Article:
Why is Coal Valuable?
Coal is a fossil fuel formed from dead plant matter trapped between rock deposits.
Over a period of millions of years, biological and geological processes turn this material into peat and then through further metamorphosis into lignite, sub-bituminous coal and finally anthracite coal.
Coal has been used as an energy source throughout human history. Cavemen used the rock to heat their caves.
During the Industrial Revolution, its use proliferated as energy needs expanded. Today coal generates 41% of the global supply of electricity and plays a key role in several other industries.
How is Coal Mined?
Coal miners extract coal by one of two methods:
- Surface mining in open pits
- Deep mining in underground shafts
The geology of a deposit of coal determines which of the methods miners use. Underground mining currently represents a larger share of world production than surface mining.
Estimates place the size of proven global coal reserves at 1.1 trillion metric tons. This supply equates to 150 years of coal at current rates of production. (By comparison, oil and gas reserves will last 50 and 52 years, respectively, at current production levels.)
Key Facts About Coal Mining
- It may not be economically feasible with current technology to mine some of the proven coal reserves.
- It is unlikely that significant new coal reserves will be found. After centuries of mining, geologists have a very good understanding of the size and location of global coal deposits.
Global coal production had been growing steadily since 1970. In recent years production numbers have declined precipitously as more countries turn to cleaner form of energy.
The five largest coal producing countries are:
Top 5 Coal Producing Countries
|#2||United States of America|
Top Coal Exporting Countries
|#4||United States of America|
4 Main Uses of Coal
|Uses of Coal||Description|
|Power Generation||Steam coal, also known as thermal coal, provides a source of electricity.
|Steel Industry||A form of coal known as coke or metallurgical coal is used to smelt iron ore and produce steel.
|Miscellaneous Industries||The following industries use coal:
Refined coal tar is used to manufacture specialty chemical products including:
Ammonia gas from coal ovens is used to create:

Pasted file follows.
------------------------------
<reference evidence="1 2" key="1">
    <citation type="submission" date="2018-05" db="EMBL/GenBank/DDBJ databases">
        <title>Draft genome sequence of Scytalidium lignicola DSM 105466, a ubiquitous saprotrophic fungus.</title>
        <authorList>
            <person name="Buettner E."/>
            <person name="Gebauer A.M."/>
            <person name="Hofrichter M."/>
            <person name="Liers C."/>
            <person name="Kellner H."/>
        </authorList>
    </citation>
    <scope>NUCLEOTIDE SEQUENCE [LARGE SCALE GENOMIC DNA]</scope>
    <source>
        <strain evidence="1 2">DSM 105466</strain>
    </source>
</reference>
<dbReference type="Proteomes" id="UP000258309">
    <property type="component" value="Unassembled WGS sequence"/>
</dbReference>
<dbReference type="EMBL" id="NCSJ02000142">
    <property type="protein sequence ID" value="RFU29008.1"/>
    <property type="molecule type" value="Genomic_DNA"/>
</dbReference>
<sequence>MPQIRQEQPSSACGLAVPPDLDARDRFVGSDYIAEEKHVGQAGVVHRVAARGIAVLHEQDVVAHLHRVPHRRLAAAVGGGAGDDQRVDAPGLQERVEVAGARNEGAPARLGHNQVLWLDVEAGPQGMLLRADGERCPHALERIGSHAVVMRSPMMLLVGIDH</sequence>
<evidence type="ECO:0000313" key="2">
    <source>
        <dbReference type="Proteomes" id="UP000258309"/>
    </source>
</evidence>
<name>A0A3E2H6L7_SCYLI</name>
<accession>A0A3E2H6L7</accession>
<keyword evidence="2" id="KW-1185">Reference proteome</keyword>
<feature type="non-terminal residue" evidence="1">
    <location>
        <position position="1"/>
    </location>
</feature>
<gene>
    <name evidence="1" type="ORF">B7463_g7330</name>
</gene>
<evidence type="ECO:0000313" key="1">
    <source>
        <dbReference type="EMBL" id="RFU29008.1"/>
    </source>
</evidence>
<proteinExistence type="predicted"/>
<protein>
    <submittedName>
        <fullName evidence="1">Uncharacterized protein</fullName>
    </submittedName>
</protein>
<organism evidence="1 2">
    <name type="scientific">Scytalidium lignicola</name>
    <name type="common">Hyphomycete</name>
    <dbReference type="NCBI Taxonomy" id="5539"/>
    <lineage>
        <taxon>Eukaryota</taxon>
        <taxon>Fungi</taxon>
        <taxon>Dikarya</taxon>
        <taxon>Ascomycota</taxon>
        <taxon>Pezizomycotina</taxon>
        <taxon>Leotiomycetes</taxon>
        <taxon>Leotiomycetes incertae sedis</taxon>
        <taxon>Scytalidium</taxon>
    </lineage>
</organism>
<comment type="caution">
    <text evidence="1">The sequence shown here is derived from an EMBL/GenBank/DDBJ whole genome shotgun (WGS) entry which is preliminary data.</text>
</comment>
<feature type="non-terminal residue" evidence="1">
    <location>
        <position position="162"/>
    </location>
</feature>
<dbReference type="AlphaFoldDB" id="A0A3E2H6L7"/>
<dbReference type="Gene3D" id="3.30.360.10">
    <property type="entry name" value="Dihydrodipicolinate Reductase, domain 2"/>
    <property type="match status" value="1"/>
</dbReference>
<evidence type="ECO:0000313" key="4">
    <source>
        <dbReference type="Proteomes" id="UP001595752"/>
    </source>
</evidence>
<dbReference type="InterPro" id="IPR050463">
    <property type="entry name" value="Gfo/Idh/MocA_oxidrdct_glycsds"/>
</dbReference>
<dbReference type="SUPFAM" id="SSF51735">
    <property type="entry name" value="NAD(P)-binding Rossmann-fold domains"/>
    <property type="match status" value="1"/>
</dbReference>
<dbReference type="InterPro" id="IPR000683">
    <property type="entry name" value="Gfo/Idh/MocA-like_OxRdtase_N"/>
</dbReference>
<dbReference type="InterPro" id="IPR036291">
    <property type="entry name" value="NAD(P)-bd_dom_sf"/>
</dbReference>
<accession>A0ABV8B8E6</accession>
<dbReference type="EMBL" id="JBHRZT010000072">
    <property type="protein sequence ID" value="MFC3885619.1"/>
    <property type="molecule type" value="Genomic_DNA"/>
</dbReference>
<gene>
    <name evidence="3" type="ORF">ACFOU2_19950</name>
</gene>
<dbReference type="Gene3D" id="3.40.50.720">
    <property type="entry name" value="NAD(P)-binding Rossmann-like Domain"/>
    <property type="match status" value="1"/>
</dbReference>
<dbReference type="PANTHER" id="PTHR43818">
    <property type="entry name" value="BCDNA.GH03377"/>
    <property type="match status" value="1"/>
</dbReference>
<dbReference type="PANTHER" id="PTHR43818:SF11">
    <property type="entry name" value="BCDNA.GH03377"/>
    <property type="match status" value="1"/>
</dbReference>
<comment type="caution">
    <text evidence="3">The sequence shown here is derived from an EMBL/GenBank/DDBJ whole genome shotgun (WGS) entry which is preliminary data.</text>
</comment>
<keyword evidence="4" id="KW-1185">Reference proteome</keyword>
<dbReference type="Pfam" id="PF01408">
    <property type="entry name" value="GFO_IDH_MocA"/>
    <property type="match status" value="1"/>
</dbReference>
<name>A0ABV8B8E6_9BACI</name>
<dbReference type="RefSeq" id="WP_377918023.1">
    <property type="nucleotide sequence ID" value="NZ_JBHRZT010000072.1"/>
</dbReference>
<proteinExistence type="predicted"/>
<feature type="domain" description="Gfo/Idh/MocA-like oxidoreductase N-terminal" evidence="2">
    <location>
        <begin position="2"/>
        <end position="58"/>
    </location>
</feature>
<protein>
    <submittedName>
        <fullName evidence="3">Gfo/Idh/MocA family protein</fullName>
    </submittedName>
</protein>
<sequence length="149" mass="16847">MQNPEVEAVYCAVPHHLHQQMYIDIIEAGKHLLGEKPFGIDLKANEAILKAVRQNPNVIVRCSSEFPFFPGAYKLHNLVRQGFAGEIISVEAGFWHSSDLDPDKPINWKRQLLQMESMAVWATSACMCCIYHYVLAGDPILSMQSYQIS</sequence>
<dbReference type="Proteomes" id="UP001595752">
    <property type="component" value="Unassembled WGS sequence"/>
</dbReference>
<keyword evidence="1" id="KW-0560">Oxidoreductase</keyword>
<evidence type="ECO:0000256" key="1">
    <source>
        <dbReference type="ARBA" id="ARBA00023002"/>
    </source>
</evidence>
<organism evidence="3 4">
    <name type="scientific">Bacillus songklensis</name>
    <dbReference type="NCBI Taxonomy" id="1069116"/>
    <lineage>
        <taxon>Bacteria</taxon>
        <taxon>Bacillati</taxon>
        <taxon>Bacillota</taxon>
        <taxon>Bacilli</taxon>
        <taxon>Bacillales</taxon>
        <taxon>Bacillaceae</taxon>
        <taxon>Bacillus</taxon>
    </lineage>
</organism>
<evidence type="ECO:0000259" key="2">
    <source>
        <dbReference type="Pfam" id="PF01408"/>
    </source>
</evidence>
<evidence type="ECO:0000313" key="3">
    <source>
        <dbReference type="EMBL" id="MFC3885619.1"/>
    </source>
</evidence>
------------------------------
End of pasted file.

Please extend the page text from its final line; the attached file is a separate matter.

Coal Byproducts are found in:
|Specialty Products||Coal is used to make:
What Drives the Price of Coal?
Coal prices can fluctuate for a variety of reasons, but the 5 most common ones include:
- Emerging Market Demand
- Environmental Concerns
- Transportation Costs
- Government Regulations
Emerging Market Demand
Electricity consumption in emerging economies has a significant effect on coal demand and coal prices.
Emerging market countries, especially China, have been transforming their economies from agrarian to industrial and information-based. This transformation requires significant infrastructure, building construction and urban development.
Building modern societies requires modern electric power grids and heavy electricity consumption. As more emerging market citizens move into cities, the need for power will continue to grow.
Coal competes with other sources of power including natural gas, solar, wind and hydroelectric power. Natural gas, as an example, often competes strongly with coal on price and is a cleaner form of energy.
Other energy sources such as wind and solar are far more expensive than coal, but are much cleaner. As technologies improve, cost-competitive substitutes for coal may emerge. These substitutes can have a major impact on coal demand and coal prices.
Coal has a reputation as a very dirty and environmentally unfriendly form of energy. The scientific community warns that burning coal raises carbon dioxide levels and contributes to global warming.
The coal industry has responded to these criticisms by developing and touting cleaner coal initiatives. Carbon emission capturing and storing represents a potential solution.
Clean coal technologies are expensive and threaten to upend coal’s economic competitiveness with other energy sources.
The ability of the industry to reduce the environmental footprint of coal could have a big effect on coal demand and prices.
Transporting coal from mines to consumers requires trains, barges and trucks. All of these modes of transportation use diesel fuel, so changes in its price can have a significant effect on coal prices.
With cross-country shipments, the cost of transportation could exceed the price of coal at the mine.
On average, transportation represents about 25% of the overall cost of coal.
Clean air regulations in developed countries have resulted in declining coal production.
Concerns about environmental pollution and its effect on global warming have led governments to enact laws limiting carbon emissions. Such regulations have the effect of making coal economically unfeasible.
If these regulations intensify, then more coal plants will shutter creating reduced supply and higher prices.
3 Reasons You Might Invest in Coal
Investors purchase coal for a variety of reasons, but the following are most common:
- Bet on Emerging Market Demand
- Bet on Infrastructure
- Portfolio Diversification
Bet on Emerging Market Demand
The fast-growing Chinese economy has an insatiable demand for cheap fossil fuels to produce energy. Chinese electricity usage is likely to surge over the coming decades as the country builds new factories and housing.
India will also see massive increases in its electricity consumption as it modernizes its economy.